• Segref A.
      • Sharma K.
      • Doye V.
      • Hellwig A.
      • Huber J.
      • Lührmann R.
      • Hurt E.
      Mex67p, a novel factor for nuclear mRNA export, binds to both poly(A)+ RNA and nuclear pores.
      ,
      • Katahira J.
      • Strässer K.
      • Podtelejnikov A.
      • Mann M.
      • Jung J.U.
      • Hurt E.
      The Mex67p-mediated nuclear mRNA export pathway is conserved from yeast to human.
      ). MEX67 binds its mRNA targets both directly or indirectly via adaptor proteins and mediates mRNA export to the cytoplasm by interacting with FG-type nucleoporins. While mRNA export in trypanosomes differs in several aspects from the pathway described in opisthokonts (
      • Kramer S.
      Nuclear mRNA maturation and mRNA export control: from trypanosomes to opisthokonts.
      ), TbMEX67 (Tb927.11.2370) has been well studied in the past and appears to have a conserved function in mRNA export (
      • Kramer S.
      • Kimblin N.C.
      • Carrington M.
      Genome-wide in silico screen for CCCH-type zinc finger proteins of Trypanosoma brucei, Trypanosoma cruzi and Leishmania major.
      ,
      • Kramer S.
      Nuclear mRNA maturation and mRNA export control: from trypanosomes to opisthokonts.
      ,
      • Schwede A.
      • Manful T.
      • Jha B.A.
      • Helbig C.
      • Bercovich N.
      • Stewart M.
      • Clayton C.E.
      The role of deadenylation in the degradation of unstable mRNAs in trypanosomes.
      ,
      • Dostalova A.
      • Käser S.
      • Cristodero M.
      • Schimanski B.
      The nuclear mRNA export receptor Mex67-Mtr2 of Trypanosoma brucei contains a unique and essential zinc finger motif.
      ). Two datasets from pulldowns are available for T. brucei MEX67. A classical immunoprecipitation with a C-terminal PTP-tag identified Mtr2 and importin 1, a transport receptor for nuclear import (
      • Dostalova A.
      • Käser S.
      • Cristodero M.
      • Schimanski B.
      The nuclear mRNA export receptor Mex67-Mtr2 of Trypanosoma brucei contains a unique and essential zinc finger motif.
      ), while a cryomill affinity capture using a C-terminally GFP-tagged MEX67 as bait identified many nucleoporins (
      • Obado S.O.
      • Brillantes M.
      • Uryu K.
      • Zhang W.
      • Ketaren N.E.
      • Chait B.T.
      • Field M.C.
      • Rout M.P.
      Interactome Mapping Reveals the Evolutionary History of the Nuclear Pore Complex.
      ). We re-analyzed the latter affinity capture data (
      • Obado S.O.
      • Brillantes M.
      • Uryu K.
      • Zhang W.
      • Ketaren N.E.
      • Chait B.T.
      • Field M.C.
      • Rout M.P.
      Interactome Mapping Reveals the Evolutionary History of the Nuclear Pore Complex.
      ) for three different extraction conditions to generate a list of enriched proteins (Table S4b). We have then performed BioID with MEX67 to compare the PPIs identified by these different methods.
      In contrast to the PABP1 and PABP2 datasets, the number of MEX67 PPIs identified with BioID (99) was similar to the number of PPIs identified by pulldown (118 proteins) (Figure 5A). We suggest that this is likely a consequence of the more confined localization of the MEX67 protein, which results in less bystander labeling.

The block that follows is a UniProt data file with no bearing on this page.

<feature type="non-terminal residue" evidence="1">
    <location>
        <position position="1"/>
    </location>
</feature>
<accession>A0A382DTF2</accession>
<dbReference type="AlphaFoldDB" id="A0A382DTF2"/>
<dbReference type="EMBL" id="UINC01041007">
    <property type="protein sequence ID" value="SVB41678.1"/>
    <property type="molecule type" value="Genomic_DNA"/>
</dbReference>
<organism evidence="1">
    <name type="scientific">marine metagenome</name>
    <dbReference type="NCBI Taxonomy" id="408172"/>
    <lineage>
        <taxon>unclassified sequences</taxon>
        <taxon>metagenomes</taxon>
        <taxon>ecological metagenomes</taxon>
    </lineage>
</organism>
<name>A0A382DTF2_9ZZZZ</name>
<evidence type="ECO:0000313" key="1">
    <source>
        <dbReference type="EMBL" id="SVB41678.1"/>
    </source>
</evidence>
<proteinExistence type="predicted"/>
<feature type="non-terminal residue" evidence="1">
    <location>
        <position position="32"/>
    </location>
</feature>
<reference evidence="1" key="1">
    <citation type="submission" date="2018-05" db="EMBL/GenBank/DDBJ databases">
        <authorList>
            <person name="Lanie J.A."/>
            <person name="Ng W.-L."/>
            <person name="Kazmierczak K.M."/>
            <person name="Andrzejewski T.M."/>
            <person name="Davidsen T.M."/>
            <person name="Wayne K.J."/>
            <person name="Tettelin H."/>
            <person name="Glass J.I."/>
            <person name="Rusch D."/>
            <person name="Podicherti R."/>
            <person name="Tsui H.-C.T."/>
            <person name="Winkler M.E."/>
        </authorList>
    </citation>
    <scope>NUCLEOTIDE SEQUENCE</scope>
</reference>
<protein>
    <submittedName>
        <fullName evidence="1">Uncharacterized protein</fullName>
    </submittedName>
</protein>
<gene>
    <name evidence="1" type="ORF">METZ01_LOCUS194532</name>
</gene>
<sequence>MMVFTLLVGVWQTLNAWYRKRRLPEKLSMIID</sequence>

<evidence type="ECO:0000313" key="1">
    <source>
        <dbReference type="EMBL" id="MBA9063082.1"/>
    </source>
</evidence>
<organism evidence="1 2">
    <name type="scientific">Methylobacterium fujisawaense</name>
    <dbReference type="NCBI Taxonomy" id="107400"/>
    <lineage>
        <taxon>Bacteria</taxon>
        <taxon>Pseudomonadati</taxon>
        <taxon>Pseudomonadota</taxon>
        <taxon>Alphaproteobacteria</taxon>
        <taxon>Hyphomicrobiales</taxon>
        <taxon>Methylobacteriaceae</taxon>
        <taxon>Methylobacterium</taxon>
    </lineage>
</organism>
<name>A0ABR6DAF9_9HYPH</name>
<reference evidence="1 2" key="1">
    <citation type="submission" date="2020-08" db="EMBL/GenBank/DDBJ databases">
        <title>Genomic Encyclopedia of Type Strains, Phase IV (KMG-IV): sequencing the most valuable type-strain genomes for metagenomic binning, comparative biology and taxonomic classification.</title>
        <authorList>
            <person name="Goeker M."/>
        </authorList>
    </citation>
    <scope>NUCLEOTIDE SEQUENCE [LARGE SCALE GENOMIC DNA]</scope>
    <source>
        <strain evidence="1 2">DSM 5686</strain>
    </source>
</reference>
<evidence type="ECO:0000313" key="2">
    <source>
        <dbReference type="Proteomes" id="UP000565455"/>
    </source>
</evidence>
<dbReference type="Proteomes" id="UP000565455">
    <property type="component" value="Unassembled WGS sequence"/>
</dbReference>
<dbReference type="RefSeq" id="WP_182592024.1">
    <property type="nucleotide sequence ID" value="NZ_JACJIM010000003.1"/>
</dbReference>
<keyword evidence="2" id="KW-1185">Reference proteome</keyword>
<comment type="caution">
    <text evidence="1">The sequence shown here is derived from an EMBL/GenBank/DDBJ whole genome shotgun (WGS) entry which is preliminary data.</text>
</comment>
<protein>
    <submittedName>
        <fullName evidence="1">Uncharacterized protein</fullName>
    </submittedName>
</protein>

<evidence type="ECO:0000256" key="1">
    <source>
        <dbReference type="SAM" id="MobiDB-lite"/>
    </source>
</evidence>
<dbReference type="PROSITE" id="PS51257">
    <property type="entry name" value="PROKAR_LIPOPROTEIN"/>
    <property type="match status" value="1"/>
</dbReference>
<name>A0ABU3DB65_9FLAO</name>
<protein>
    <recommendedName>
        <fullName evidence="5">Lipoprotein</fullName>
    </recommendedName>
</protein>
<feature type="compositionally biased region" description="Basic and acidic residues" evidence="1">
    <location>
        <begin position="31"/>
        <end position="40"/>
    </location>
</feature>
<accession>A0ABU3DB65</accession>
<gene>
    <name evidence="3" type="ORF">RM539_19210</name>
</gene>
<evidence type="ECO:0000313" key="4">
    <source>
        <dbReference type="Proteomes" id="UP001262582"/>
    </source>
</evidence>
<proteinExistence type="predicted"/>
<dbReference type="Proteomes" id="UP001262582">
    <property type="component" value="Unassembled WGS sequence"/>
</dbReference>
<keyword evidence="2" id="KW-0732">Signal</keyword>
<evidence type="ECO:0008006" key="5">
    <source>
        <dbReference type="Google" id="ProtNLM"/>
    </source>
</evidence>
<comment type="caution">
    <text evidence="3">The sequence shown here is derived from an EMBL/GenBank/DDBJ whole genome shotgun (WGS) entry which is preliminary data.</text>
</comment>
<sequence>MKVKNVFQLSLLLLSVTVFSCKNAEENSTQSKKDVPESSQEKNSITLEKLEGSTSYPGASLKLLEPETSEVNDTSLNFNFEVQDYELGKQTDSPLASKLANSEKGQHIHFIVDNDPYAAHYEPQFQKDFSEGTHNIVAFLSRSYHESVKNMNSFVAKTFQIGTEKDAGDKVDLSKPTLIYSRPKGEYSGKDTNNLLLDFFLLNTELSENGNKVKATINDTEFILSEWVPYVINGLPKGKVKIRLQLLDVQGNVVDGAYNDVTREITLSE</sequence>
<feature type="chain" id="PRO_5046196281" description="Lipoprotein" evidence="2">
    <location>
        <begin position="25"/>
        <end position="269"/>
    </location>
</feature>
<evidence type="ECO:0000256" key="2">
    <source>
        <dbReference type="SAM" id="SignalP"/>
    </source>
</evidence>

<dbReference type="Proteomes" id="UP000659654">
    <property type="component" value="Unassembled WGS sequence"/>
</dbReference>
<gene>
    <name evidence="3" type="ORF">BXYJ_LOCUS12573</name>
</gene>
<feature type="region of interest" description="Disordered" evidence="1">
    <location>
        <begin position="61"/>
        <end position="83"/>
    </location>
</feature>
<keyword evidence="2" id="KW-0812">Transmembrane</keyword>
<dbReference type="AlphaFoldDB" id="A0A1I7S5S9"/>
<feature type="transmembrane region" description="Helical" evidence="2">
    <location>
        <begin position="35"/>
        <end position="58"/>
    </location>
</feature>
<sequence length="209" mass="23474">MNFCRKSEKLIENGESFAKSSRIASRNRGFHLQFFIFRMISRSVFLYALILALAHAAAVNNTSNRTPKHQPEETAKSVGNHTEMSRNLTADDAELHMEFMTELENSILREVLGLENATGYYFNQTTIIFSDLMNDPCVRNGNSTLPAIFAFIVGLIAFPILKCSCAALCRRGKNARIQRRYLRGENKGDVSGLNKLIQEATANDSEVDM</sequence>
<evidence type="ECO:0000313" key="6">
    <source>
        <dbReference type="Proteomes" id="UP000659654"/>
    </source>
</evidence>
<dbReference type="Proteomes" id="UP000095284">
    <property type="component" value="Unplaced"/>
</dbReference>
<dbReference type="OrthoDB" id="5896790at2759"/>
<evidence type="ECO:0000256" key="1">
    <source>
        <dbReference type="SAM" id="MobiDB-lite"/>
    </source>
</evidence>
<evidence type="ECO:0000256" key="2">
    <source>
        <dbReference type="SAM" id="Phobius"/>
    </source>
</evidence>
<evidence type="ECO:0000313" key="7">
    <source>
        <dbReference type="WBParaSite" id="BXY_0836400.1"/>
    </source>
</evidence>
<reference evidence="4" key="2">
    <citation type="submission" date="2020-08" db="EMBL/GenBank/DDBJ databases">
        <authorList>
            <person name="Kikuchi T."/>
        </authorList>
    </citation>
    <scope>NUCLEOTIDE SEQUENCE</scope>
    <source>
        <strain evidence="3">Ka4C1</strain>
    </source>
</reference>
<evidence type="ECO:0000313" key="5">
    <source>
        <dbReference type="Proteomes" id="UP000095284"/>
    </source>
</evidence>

Figure thumbnail gr5
      Figure 5MEX67: comparing BioID and pulldown. A) Proteins identified in the MEX67 pulldown and BioID experiments are grouped according to their cellular localizations based on TrypTag (
      • Dean S.
      • Sunter J.D.
      • Wheeler R.J.
      TrypTag.org: A Trypanosome Genome-wide Protein Localisation Resource.
      ). A corresponding color-code scheme is shown on the left. B) Schematic representation of the trypanosome NPC modified from (
      • Obado S.O.
      • Brillantes M.
      • Uryu K.
      • Zhang W.
      • Ketaren N.E.
      • Chait B.T.
      • Field M.C.
      • Rout M.P.
      Interactome Mapping Reveals the Evolutionary History of the Nuclear Pore Complex.
      ). Proteins identified in the BioID or pulldown experiments are filled in red or light red for significance group A or B, respectively. C) Comparison between proteins identified in the pulldown and the BioID. All proteins identified with both methods are listed, as well as selected proteins for proteins exclusively identified in the BioID or pulldown. D) List of proteins involved in selected nuclear mRNA maturation processes (
      • Kramer S.
      Nuclear mRNA maturation and mRNA export control: from trypanosomes to opisthokonts.
      ) and in translation (eIF4F, PABPs). Only three of these proteins were identified in the BioID experiment (red asterisk) in significance group A (black, bold) or B (black, regular). TREX: couples transcription and export; CBC: cap binding complex; EJC: exon junction complex; TRAMP: Trf4-Air2-Mtr4, Polyadenylation. Full details on the MEX67 BioID experiment are listed in . A corresponding color-code scheme is shown on the left.
      MEX67 BioID identified only nine proteins with a non-nuclear localization, spread over both SigA and SigB cohorts, and the majority of proteins were localized to the nucleoplasm (69 proteins) or the NPC (17 proteins) (Figure 5A). SigA contained 15 core nucleoporins, while SigB showed enrichment of proteins localized to the nucleoplasm. Proteins with nuclear localization only identified by BioID could be proteins that interact with nuclear proteins only transiently, preventing their detection in the pulldown experiment.